[env-trinity] Fishermen, Farmers Protest Pombos Attack On ESA

Daniel Bacher danielbacher at hotmail.com
Wed Sep 28 11:20:21 PDT 2005

Fishermen, Farmers Protest Pombo’s Attack On ESA

by Dan Bacher

Former Congressman Pete McCloskey and representatives of fishing, farming 
and environmental organizations gathered in front of Congressman Richard 
Pombo’s office in Stockton on September 26 to deliver petitions with 
thousands of signatures protesting Pombo’s campaign to gut the Endangered 
Species Act, a law that has served as the last resort to protect salmon, 
steelhead and other fish on the brink of extinction.

The broad ranging coalition said it opposes Pombo’s HR 3854, deceptively 
titled “the Threatened And Endangered Species Recovery Act of 2004,” because 
it would cut “large holes” in the safety net that the ESA provides for fish, 
wildlife and plants and fish on the brink of extinction. The law would 
significantly weaken protections for our nation’s fish and wildlife and 
their habitat – and for California fish and wildlife in particular.

“The ‘Threatened and Endangered Species Recovery Act has the same 
intellectual candor as the Healthy Forest Act that increased logging and the 
Clean Skies Act that increased air pollution,” said Bill Jennings, chairman 
of the California Sportfishing Protection Alliance. “It cares not for 
endangered species nor promotes their recovery. It will certainly facilitate 
their demise.”

Since going to Washington, Congressman Pombo’s main goal has been to destroy 
the Endangered Species Act. A scion of a wealthy developer family, Pombo, 
once blasted supporters of fish and wildlife restoration as the “eco-federal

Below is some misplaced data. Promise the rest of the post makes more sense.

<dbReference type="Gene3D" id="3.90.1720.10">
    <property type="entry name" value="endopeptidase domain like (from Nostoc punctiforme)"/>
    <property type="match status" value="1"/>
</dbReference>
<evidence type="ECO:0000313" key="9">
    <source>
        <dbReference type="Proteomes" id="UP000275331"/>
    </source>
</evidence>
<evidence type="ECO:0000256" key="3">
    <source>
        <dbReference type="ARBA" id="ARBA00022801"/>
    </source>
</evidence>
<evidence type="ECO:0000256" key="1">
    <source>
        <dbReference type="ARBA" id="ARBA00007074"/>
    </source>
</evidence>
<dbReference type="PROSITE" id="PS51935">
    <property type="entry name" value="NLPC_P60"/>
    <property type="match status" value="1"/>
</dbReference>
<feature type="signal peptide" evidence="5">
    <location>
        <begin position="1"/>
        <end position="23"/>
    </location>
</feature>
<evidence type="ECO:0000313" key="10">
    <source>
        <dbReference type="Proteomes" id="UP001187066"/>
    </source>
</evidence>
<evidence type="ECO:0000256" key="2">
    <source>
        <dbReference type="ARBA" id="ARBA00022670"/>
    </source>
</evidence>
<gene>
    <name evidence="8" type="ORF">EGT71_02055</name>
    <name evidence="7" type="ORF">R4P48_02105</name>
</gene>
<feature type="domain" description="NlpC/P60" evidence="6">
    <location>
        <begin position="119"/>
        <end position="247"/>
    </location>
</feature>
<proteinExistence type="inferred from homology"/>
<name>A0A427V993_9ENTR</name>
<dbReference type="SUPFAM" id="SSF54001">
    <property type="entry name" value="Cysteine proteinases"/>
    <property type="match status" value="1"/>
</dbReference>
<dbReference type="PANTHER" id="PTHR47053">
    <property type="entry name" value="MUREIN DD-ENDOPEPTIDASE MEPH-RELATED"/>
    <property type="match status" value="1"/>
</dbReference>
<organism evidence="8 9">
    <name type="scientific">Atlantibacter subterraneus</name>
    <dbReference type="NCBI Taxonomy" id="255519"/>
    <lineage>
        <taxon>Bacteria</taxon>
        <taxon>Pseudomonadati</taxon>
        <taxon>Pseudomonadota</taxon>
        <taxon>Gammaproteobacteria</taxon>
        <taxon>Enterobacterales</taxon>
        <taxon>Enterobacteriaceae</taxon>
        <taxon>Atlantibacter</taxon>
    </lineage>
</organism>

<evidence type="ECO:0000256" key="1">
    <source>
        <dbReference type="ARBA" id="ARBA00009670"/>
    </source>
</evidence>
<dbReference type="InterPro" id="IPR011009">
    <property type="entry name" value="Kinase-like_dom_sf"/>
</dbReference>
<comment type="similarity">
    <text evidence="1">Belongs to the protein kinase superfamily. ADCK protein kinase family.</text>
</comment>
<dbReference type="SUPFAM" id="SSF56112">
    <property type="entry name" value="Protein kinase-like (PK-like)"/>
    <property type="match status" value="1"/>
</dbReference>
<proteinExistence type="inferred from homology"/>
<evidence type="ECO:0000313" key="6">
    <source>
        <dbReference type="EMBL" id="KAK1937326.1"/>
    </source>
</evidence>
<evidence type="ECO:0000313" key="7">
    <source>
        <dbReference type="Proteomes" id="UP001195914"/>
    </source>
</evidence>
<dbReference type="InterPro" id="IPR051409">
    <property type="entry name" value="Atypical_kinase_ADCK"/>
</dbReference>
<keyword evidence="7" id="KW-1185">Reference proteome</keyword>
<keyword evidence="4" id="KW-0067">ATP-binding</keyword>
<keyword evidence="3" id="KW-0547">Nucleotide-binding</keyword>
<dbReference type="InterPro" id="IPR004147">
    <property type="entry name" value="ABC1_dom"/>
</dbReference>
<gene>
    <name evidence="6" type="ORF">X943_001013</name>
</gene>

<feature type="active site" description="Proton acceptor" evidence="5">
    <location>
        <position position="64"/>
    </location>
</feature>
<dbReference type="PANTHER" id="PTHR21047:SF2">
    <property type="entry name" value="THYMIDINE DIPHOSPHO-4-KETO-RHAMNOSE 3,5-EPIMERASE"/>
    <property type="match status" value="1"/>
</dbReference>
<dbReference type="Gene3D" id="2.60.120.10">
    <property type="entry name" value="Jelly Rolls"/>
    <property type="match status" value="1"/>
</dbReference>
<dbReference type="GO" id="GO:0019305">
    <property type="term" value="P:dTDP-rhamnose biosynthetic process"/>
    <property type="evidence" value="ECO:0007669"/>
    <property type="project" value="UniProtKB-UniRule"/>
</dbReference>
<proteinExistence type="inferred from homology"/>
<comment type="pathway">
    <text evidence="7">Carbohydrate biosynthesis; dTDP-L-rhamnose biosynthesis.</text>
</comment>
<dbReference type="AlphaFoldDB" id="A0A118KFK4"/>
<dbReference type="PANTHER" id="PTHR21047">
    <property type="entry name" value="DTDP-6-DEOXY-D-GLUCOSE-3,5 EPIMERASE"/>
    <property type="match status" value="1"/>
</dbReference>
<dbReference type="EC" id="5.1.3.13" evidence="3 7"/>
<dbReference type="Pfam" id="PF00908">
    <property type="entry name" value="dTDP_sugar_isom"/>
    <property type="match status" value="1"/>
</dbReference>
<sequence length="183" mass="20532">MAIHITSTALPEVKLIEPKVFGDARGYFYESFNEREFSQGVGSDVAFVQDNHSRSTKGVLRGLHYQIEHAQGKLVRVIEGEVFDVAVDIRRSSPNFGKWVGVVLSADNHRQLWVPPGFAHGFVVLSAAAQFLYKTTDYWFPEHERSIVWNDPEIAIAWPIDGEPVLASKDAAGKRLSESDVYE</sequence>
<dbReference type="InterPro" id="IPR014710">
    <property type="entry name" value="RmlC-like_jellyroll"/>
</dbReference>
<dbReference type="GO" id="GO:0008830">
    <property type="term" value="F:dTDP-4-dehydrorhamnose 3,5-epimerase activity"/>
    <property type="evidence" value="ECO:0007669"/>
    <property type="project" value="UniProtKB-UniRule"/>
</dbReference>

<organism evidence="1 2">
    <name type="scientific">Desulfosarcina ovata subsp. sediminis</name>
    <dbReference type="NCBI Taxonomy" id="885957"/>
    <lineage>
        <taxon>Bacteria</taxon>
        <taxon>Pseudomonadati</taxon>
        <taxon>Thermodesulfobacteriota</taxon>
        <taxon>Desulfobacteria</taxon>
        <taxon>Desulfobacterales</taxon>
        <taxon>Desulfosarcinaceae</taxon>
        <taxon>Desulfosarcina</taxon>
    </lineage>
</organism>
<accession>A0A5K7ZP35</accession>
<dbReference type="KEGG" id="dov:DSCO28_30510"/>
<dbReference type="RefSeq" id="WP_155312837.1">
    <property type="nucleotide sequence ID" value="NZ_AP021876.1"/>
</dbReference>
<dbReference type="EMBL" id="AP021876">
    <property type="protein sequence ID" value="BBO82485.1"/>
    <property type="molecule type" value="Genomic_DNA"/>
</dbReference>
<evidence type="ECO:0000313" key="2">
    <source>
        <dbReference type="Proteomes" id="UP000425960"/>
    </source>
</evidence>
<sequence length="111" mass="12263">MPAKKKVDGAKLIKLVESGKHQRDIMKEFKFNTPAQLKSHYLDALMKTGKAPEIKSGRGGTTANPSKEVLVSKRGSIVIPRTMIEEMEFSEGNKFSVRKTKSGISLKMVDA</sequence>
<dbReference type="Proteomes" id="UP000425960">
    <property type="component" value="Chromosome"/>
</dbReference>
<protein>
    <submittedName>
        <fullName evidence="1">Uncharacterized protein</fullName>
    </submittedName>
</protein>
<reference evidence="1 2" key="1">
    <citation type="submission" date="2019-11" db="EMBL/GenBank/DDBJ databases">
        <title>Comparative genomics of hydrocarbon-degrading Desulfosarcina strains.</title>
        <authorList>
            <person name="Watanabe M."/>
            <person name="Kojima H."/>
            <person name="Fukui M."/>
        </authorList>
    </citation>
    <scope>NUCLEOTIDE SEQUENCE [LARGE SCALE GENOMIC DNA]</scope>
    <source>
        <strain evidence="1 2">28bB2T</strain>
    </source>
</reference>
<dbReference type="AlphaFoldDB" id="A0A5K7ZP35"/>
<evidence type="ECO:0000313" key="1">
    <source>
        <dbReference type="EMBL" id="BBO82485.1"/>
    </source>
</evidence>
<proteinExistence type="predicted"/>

conspiracy of crypto-communist environmental regulations makers,” according 
to Jennings.

Pombo’s bill, introduced into the Resources Committee on September 19, is 
being cosponsored by Reps. Dennis Cardoza (D-CA), Greg Walden (R-OR) and 
George Radanovich (R-CA). The controversial bill is being rushed through 
Congress with little debate – or input from constituents. After passing 
through the Resources Committee, chaired by Pombo, the bill could go the 
House Floor as early as this week.

According to Pombo, the bill “fixes the long-outstanding problems of the 
Endangered Species Act (ESA) by focusing on species recovery, providing 
incentives, increasing openness and accountability, strengthening scientific 
standards, creating bigger roles for state and local governments, protecting 
private property owners and eliminating dysfunctional critical habitat 

"After three decades of implementation, the ESA has only recovered 10 of the 
roughly 1,300 species on its list," said Pombo. "What it has done instead is 
create conflict, bureaucracy and rampant litigation. It’s time to do 

However Jennings disagreed strongly with Pombo, noting that of 1800 listed 
species, only 9 have been extirpated. Meanwhile, hundreds of species 
continue to survive only because of the act.

“One only has to look at the Delta, where remnant populations of Delta smelt 
and winter-run chinook salmon survive only because of the Act,” he said. 
“The few steelhead that return to the Calaveras River do so under the 
protection of the Act. If endangered species have failed to achieve full 
recovery, it’s largely attributable to political cowardice – to a failure to 
aggressively implement the Act’s explicit requirements.”

Zeke Grader, executive director of the Pacific Coast Federation of 
Fishermen’s Associations, pointed out how the ESA, even with all of its 
bureaucracy, has kept the commercial salmon fleet in business. “Our 
membership depends on having harvestable populations of fish and the ESA has 
been an essential part of sustaining fish populations,” he stated.